Bamboo and Flamingo excellent; Bags awful; Green-eyed isn’t really cryptic; How does ‘worn’ fit into 15a?

    Scatty seems fine to me, and ‘top flight’ presumably refers the flight feathers used to make quill pens.

    Don’t be surprised at the duplication of clues, Eileen. When you’re determined to stay in the record books, you might have to cut a few corners now and again.

  8. Kathryn's Dad says:

    Thank you, Eileen. Gentle but enjoyable start to Monday morning. I know some solvers find him too easy, but I do enjoy Rufus for his variety of clueing and his clever surfaces. Liked BRACE in particular today.

  9. Eileen says:

    Martin H

    I didn’t say I was surprised. Rufus himself has explained how these things happen, with puzzles being submitted often months before publication – and to different newspapers. It was just that I particularly liked GOLD MEDAL and thought it was unfortunate that it came up again before I’d had time to forget it!

    I don’t see your problem with 15ac – wealthy people wear diamond jewellery.

  10. tupu says:

    Tokyo Colin and Martin H. Thanks re flights -of course, much more straightforward!

  11. Eileen says:

    Yes, thanks, Tokyo Colin and Martin H: that’s the way I had been thinking – but I still don’t see why ‘top’.

  12. Martin H says:

    Eileen – you just sounded disappointed, which I took to be a sort of unpleasant surprise.
    It’s simply that I don’t like the idea of recycled clues: rather like snowflakes – but with more patterns available of course – no two should be the same. If you can’t make new clues set fewer crosswords.

    No, I don’t see what my problem was with 15 either.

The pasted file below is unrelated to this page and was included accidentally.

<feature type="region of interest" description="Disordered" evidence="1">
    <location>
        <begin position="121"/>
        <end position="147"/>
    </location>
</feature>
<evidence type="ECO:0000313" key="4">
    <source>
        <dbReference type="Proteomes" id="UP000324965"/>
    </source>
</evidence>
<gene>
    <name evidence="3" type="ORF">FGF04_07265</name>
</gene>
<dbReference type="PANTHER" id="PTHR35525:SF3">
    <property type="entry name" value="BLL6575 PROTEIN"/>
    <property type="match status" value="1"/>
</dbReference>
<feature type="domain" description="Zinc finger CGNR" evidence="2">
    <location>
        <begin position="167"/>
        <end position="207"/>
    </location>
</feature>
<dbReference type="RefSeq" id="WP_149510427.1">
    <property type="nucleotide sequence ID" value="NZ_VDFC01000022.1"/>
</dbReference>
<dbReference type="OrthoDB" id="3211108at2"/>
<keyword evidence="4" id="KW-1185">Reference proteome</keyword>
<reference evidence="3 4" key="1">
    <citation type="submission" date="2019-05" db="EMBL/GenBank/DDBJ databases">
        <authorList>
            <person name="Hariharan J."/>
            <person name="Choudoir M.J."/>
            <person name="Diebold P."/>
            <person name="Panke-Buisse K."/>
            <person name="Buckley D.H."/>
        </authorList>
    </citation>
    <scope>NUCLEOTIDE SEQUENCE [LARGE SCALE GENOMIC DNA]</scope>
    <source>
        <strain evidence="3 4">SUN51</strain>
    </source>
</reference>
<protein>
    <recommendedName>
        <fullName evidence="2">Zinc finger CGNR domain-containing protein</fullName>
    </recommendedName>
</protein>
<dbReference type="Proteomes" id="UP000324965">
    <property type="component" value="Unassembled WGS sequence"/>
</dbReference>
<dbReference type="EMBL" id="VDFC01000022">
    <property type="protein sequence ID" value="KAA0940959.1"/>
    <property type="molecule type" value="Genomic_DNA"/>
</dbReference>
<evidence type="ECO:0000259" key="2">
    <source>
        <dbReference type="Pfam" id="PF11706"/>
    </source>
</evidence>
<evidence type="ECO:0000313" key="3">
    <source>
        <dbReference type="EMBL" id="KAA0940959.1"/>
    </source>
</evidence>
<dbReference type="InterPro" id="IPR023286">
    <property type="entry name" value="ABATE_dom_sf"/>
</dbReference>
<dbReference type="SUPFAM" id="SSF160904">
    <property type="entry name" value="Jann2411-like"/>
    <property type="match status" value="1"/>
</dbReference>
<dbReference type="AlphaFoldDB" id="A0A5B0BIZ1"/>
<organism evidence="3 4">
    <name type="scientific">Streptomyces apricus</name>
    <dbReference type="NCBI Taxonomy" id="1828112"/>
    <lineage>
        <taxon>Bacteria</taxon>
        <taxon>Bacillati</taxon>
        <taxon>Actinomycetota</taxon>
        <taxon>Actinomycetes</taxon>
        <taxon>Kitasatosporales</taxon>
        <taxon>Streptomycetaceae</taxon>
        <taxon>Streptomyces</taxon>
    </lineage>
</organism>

13. TokyoColin says:

    Eileen, the only thing I can think of is that the clue could hardly begin with ‘Flight writers …’ and since quills are best made from the strongest, outer flight feathers, Rufus stretched it to ‘Top flight’. But I am a very forgiving solver, as long as the clue gets me there and I can see the connection it is fine with me.

  14. Eileen says:

    Quite right, Colin. That’s why I was originally happy to leave it as ‘cryptic definition’ until William raised the query! :-)

  15. Bill Taylor says:

    A quick solve but very entertaining. One good clue after another — 6a, 9a, 11a, 16a, 25a, 18d etc. etc. — and 8a was a classic! A genuine laugh among a lot of smiles. Doubt has been expressed recently about the importance of smile moments in a crossword. But this Rufusian tour-de-force was SO much more rewarding than some of the more dour efforts we’ve seen of late.

  16. William says:

    Re Tokyo Colin @13 et al, I’m inclined to agree. I think Rufus added “Top” to make the surface smoother. It doesn’t really work for me, but it is definitely in the ‘other minor offences’ category in the Book Of Setters’ Crimes.

  17. sidey says:

    There used to be a darts programme on the box called Top Flights. I think it’s a sort of “well done” in the sport.

  18. NeilW says:

    Thanks, Eileen

    Like KD @8, I particularly liked BRACE with “support” doing double duty, I thought, to give a double definition and the charade as well.

  19. liz says:

    Thanks for a great blog, Eileen. I really enjoyed your info on the ruddy duck, which added to the pleasure of 8a! V enjoyable Rufus, lots of smiles and great surfaces.

  20. Eileen says:

    Thanks, Liz.

    I remembered all the fuss about the ruddy duck a few years ago, then found this item when I googled this morning:

    http://news.bbc.co.uk/1/hi/uk/2814293.stm

  21. liz says:

    Thanks for that, Eileen!

  22. Daniel Miller says:

    Finished this one in less than 10 minutes sat waiting around at lunchtime – but nevertheless enjoyable fair.

  23. tupu says:

    Hi neilW
    :)A sort of female belt and braces?

  24. Colin says:

    I got “BRING TO” and “BAGS” but didn’t fill them in, as I missed the nautical reference. Otherwise, did the rest in about 10 minutes (or, by the way I measure it, less than a quarter of the way through my bus journey to work)

  25. Sil van den Hoek says:

    Many thanks, Eileen, for blogging this nice Rufus.
    Some very fine ones like FLAMINGO [agree with Bill Taylor], COMMENCE (21ac), DOMICIL (17d) or the second coming of the splendid GOLD MEDAL [surely worth it ...].

    A pity of these duplications, though.
    Indeed, GOLD MEDAL and GREEN-EYED [not a very good clue, btw] were in Dante, FT 13,387.
    And to make things even ‘worse’, in that same puzzle were also LIQUIDATE and DEPRESSED – similarly clued.
    So, that makes four.